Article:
OK … OK… let’s … dear God … let’s talk about what’s happening with us and Iran.
The first thing we have to remember is that our government lies to us about wars. This is a matter of record: we invaded Iraq and toppled Saddam Hussein because our government swore it had strong intelligence that he was hoarding weapons of mass destruction. It turns out that he was not, and that most of that intelligence was manufactured or willfully obtuse. And our world is more dangerous, not less, because of those lies.
We invaded Afghanistan for legitimate reasons, but recently released documents show that the government under three presidents — Bush, Obama and Trump — has systematically lied to the American people about how the war was going and about the chances of success.
Our government lies to us about wars. We must keep that foremost in our minds as we think about what is happening with Iran.
The idea that Suleimani was actively planning an imminent attack on Americans does not appear to be based on any facts. No evidence of this has been presented. Vice President Mike Pence, in an attempt to justify our killing Suleimani, even went so far as to suggest that he had been involved in the Sept. 11 attacks. That reeks of desperation — first of all, Sept. 11 isn’t an imminent attack, it happened 19 years ago; secondly, if there had been any evidence of Iranian involvement, the Bush administration would have pounced on it; thirdly, Sept. 11 was almost entirely pulled off by Saudi nationals and we’re selling them weapons.
Even if Suleimani were planning an imminent attack on Americans, the idea that killing him would scuttle the operation is absurd. Suleimani wasn’t a lone wolf terrorist or the charismatic leader of a small band of fanatics; he was a member of a military with a chain of command. Military forces don’t stop operations just because a general is gone. Suleimani’s subordinates would continue the plan. Of course they would — that’s how militaries work. I mean, we didn’t stop the war in Afghanistan when Gen. Petraeus was replaced, did we?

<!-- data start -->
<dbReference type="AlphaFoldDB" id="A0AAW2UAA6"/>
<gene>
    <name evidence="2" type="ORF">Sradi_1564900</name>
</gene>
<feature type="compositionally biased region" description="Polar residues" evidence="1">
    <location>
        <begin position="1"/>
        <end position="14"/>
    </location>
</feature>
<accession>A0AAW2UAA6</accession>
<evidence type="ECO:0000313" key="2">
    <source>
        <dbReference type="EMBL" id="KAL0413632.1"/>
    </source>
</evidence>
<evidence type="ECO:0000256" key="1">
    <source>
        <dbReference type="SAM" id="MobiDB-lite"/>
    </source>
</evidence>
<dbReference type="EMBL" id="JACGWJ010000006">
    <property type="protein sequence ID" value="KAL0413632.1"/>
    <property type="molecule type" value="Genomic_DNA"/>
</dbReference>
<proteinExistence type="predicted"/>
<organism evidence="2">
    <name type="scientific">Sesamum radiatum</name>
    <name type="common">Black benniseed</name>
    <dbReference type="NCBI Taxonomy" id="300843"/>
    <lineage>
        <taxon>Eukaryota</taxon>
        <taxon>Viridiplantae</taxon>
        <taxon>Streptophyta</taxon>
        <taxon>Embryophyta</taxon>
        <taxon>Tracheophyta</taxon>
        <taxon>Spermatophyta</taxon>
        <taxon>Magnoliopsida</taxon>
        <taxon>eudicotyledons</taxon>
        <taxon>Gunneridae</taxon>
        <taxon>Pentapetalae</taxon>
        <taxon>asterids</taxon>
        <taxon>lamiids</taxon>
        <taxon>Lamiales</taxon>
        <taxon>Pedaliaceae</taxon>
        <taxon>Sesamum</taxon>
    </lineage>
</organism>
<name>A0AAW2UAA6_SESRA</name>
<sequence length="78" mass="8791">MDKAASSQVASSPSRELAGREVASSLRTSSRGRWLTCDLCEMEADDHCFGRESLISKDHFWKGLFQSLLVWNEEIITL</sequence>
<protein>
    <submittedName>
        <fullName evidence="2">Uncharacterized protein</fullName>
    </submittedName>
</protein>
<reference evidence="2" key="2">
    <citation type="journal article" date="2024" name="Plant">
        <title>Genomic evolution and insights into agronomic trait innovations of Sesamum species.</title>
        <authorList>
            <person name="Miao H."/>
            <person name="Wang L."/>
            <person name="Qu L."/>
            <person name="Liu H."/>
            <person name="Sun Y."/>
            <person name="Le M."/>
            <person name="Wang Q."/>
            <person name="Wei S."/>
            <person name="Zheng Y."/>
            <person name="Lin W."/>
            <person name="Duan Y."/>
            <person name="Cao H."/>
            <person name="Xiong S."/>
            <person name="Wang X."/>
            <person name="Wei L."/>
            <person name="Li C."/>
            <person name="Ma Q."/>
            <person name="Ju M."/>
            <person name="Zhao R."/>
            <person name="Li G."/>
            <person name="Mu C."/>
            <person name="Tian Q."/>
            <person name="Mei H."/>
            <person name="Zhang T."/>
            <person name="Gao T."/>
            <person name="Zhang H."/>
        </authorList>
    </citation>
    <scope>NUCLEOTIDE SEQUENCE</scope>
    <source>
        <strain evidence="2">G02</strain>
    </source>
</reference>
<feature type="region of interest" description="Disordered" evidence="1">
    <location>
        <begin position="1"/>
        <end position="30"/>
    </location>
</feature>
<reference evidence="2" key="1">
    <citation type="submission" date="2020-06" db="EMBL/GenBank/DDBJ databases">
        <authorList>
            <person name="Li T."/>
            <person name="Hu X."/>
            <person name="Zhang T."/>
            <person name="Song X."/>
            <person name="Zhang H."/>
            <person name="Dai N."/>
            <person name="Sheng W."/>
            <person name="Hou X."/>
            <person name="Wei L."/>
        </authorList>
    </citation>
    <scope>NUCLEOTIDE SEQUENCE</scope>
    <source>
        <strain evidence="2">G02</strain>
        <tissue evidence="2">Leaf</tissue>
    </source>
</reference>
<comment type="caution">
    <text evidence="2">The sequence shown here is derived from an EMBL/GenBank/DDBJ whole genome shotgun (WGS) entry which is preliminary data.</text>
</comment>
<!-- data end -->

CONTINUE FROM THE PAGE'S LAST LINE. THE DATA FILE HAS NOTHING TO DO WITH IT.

All of which means that it is extremely unlikely that Suleimani was killed because he represented an imminent threat to American lives. However, by killing him — and effectively declaring war on Iran — Trump has created a situation in which American lives are very much at risk across the world. Even at home, if Iranian cyber attacks can reach our infrastructure in places like power plants, dams or hospitals.
We have no idea what Iran is going to do — and Trump has created the very situation that he ostensibly was trying to prevent.
This is a thing he does a lot. It’s practically his signature move.
He started a trade war with China to help boost our economy — and instead ended up hurting almost every sector of our economy, for concessions that may or may not really happen and may or may not be meaningful. A conflict that he swore would be “cheap and easy to win” hurt American business across the board.
This is particularly true in manufacturing, which Trump vowed to save and pursued aggressive policies to prop up, particularly of deregulation. Instead, American factory activity went down for the fifth consecutive month in December and the Institute of Supply Management’s manufacturing purchasing managers’ index hit its lowest level since June 2009. America’s manufacturing under Trump isn’t rebounding — it’s shrinking, despite his overt attempts to help it.
Whatever Trump touches turns to swamp. And now he is going around Congress’ back to start a war with a country that is three times the size of Iraq, has terrorist cells around the world and a demonstrated cyber warfare capability. Before he started, we had international inspectors in Iran confirming that it was not advancing its nuclear program. Now, Iran has declared it’s resuming that program.
Before Trump started, we could count on our NATO allies and our partners around the world. Now, we stand alone, loathed by our former allies. Right now much of the world looks at us and looks at Iran, and has a hard time deciding who the good guys are.
Trump’s actions have put us at much greater risk, not less, and it looks like he is hell-bent on pushing us further in. And what did we get out of this? How did it benefit the United States?
It doesn’t. President Trump doesn’t do anything because it benefits the United States. He takes our trade policy and uses it to hurt the American economy; he pushes manufacturing and causes it to shrink. He uses our military, the greatest on earth, to make us less safe.
And the more he pushes, the less safe we are likely to be. All we can be sure of is that he’ll lie about it. Our world is more dangerous because of his actions.